In the meantime, drones or pilotless aircraft have come into their own. The US is widely recognised as the world leader in drone technologies, having developed and used a variety of large unarmed and armed long-endurance drones for surveillance and attack over the past two decades, with the active assistance of satellite and other tracking, target acquisition and precision-guided weapons. Many less developed countries are often defenceless against such drones. Drones are relatively less technologically complex than aircraft, the sophistication lying more in the autonomous flight capabilities and networked sensors, tracking and targeting systems. Drones are far less expensive than fighter aircraft and are not designed for aerial combat. At the lower end of the spectrum, other less developed countries have been developing smaller, less sophisticated and even less expensive drones for both surveillance and ground attack which, , as seen in Ukraine, can be used with great effect under certain battlefield conditions. Defence analysts predict a dramatic increase in the use of drones in the years to come.
These two contrasting trends have been underlined in recent days and deserve closer examination.
A fortnight ago, the US unveiled its highly secretive futuristic next generation bomber, the B-21 Raider made by Northrop Grumman at its Palmdale, California facility. The live-streamed unveiling before an invited audience was itself dramatic, with the B-21 emerging from a shroud as it emerged from its hangar, backlit in ghostly blue light! Only this front view was available, with no top or plan view seen, nor a rear view which would have shown the exhaust system from which some insights into the engine and flight performance characteristics could have been extracted. This is not completely unusual for top-secret US aircraft projects. Even the B-21’s predecessor, the B-2 ‘Sprite’ stealth bomber also made by Northrop Grumman, and the Lockheed F-117 Night Hawk stealth attack aircraft, officially retired in 2008 but still seen with the USAF, were revealed to the public only years after they were first announced, therefore being termed ‘black hangar queens.’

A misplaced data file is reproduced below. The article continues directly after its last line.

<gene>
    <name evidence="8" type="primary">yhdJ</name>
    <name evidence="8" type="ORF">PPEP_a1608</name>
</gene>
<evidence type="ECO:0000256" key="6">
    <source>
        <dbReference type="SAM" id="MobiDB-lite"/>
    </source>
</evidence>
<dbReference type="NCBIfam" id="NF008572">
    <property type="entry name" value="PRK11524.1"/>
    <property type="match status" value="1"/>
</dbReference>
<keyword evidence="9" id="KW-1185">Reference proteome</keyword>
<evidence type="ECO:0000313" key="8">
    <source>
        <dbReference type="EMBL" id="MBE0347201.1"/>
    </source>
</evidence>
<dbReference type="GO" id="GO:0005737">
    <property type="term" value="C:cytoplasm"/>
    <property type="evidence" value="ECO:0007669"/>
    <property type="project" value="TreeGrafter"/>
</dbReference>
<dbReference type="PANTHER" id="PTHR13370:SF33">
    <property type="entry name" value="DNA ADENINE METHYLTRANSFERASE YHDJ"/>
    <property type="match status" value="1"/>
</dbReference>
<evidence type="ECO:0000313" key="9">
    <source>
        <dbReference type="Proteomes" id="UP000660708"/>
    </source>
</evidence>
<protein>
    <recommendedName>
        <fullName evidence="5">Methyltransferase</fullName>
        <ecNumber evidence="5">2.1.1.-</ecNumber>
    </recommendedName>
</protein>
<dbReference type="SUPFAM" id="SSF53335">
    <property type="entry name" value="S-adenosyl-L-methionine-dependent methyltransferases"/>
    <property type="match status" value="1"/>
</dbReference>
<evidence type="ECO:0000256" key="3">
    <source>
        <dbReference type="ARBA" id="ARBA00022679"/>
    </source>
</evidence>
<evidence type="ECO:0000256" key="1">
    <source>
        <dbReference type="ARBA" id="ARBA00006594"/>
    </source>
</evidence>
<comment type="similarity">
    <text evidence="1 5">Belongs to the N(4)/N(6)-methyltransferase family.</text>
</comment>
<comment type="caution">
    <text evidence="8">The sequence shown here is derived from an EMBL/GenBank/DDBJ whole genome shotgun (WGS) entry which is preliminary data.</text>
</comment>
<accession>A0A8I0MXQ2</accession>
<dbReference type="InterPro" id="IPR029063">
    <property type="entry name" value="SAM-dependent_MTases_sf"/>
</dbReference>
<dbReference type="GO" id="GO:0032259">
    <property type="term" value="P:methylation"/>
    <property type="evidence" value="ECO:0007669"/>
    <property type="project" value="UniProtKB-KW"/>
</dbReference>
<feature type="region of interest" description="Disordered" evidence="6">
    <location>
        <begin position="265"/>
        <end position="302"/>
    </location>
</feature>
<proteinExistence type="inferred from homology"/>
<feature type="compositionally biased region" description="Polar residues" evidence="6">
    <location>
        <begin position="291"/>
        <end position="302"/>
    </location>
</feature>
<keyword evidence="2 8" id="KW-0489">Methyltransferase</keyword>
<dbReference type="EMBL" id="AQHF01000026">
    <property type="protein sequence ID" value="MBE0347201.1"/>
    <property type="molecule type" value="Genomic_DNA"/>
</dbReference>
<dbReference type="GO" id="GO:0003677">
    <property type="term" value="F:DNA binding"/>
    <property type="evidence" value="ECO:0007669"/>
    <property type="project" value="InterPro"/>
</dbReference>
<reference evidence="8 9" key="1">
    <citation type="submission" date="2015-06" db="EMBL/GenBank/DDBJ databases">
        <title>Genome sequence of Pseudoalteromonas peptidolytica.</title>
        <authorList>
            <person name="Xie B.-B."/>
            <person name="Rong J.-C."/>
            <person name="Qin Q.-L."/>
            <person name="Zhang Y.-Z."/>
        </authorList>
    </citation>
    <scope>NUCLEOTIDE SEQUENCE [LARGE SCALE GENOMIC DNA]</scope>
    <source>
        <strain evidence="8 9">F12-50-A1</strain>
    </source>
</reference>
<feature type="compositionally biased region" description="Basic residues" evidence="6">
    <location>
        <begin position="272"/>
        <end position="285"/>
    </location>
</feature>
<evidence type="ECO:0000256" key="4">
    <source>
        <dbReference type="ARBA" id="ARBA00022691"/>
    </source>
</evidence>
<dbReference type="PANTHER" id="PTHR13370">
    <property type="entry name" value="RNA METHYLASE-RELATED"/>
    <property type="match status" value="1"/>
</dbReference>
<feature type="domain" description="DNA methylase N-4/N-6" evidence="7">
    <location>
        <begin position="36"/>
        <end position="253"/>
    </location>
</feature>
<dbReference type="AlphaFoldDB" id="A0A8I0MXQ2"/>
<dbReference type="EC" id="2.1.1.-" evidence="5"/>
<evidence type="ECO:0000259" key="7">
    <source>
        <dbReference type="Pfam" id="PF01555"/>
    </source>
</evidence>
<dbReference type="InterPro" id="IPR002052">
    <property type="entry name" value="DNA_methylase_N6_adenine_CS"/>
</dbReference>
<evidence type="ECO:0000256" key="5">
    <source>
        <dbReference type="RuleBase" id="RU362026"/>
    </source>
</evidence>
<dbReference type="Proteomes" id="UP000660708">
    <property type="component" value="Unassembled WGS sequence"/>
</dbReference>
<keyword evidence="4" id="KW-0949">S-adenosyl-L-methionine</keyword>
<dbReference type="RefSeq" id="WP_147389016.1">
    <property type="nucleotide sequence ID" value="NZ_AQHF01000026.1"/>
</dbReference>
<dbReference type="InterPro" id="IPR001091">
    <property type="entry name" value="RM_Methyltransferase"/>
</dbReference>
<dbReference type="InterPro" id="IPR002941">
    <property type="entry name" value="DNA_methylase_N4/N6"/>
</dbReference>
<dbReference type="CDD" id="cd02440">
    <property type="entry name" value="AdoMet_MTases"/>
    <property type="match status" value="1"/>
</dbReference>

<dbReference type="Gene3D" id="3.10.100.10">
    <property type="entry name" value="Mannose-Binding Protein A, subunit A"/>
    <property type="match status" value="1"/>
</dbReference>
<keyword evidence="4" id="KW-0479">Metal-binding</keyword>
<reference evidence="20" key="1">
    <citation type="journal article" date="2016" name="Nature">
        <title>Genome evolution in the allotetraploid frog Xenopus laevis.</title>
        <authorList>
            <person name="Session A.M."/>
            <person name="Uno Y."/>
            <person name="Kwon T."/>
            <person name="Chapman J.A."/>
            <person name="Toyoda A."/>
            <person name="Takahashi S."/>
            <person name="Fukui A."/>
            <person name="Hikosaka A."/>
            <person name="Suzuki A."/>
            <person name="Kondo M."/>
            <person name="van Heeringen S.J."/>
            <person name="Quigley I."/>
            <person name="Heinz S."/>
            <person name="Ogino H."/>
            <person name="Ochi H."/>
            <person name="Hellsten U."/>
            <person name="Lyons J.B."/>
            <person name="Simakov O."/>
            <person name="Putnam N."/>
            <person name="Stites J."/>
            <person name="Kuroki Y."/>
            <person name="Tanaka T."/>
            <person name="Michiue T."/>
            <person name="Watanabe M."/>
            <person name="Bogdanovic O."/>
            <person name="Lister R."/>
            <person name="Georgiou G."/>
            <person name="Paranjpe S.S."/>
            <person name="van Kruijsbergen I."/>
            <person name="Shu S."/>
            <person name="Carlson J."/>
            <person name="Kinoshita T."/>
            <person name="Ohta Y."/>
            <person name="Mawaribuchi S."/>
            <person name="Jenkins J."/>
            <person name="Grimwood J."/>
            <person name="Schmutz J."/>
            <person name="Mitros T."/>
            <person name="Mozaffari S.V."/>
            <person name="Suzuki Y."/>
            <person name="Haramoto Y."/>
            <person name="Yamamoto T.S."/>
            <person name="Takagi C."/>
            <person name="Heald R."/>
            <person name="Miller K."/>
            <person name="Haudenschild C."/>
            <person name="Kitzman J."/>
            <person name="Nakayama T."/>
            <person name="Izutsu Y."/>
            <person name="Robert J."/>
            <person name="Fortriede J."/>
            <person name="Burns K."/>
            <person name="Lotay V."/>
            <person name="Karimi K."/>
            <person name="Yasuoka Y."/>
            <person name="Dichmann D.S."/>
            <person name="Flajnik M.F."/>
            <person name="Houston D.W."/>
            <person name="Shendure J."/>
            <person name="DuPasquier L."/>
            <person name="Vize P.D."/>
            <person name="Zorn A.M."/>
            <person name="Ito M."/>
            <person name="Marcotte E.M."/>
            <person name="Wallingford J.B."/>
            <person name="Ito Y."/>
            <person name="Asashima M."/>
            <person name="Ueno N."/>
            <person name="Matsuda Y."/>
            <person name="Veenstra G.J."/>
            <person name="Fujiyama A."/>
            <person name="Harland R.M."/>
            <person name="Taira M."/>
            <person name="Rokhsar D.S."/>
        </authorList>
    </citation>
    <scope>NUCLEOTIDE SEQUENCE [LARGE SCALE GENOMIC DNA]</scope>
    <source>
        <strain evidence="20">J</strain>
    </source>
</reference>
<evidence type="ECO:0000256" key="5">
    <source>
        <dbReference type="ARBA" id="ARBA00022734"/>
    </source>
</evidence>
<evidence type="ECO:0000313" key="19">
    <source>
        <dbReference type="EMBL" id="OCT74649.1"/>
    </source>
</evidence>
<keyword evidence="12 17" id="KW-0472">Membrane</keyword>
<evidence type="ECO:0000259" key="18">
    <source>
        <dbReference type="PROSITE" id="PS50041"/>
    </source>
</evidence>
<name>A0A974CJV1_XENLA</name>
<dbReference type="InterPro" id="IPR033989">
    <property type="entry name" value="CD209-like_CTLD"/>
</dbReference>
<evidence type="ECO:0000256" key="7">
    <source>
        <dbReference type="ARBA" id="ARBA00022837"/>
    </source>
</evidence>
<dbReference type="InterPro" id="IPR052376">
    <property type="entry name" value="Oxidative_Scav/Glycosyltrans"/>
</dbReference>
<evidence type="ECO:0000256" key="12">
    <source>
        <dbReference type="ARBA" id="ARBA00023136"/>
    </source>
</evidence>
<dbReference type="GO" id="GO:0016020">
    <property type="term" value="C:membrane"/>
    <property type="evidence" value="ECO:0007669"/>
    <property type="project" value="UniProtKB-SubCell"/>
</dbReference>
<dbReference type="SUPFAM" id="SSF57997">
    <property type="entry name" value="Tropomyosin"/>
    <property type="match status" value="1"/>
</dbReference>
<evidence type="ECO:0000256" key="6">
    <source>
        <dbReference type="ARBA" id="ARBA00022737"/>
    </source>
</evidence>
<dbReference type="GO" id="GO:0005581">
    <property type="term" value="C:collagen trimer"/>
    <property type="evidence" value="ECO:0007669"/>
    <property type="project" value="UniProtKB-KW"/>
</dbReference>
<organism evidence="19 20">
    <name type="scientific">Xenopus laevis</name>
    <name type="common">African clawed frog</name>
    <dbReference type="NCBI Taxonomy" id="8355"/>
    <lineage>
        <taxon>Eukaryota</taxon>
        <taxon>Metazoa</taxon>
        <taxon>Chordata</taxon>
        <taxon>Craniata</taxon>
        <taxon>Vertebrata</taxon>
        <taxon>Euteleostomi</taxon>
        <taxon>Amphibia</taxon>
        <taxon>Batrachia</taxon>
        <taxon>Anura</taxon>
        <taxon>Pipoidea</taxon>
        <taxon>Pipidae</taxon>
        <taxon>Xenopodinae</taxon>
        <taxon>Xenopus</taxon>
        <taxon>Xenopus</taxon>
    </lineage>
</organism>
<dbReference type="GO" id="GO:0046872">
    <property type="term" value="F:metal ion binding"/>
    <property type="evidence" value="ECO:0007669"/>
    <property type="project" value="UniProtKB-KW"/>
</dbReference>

The B-21 is a genuine sixth generation aircraft, the world’s first, fully digitally designed and made using advanced materials, flexible software and digitally-guided manufacturing techniques. It builds on more than three decades of experience and knowledge of stealth technology in the US military industry, and takes stealth to a whole new level, specifically designed to overcome current and anticipated anti-access and area-denial systems. It is built using an open systems architecture, that is, a design and systems configuration with in-built capability for modification or upgrading in response to evolving needs. New technology, capabilities and weapons to deal with future threat perceptions will be seamlessly incorporated through agile software upgrades and built-in hardware flexibility. The B-21 is envisaged more as a flying weapons platform and the lead component of a larger family of systems than as a stand-alone aircraft, and has advanced networking capabilities for intelligence, surveillance, reconnaissance, multi-domain networking with land, air, and space assets. The aircraft will have long-range precision-strike capability of reaching any part of the world. During operations, it is likely that the B-21 would be accompanied by unmanned drone fighters for defence and to supplement networking.
Development costs are estimated to be between $20billion and $80billion.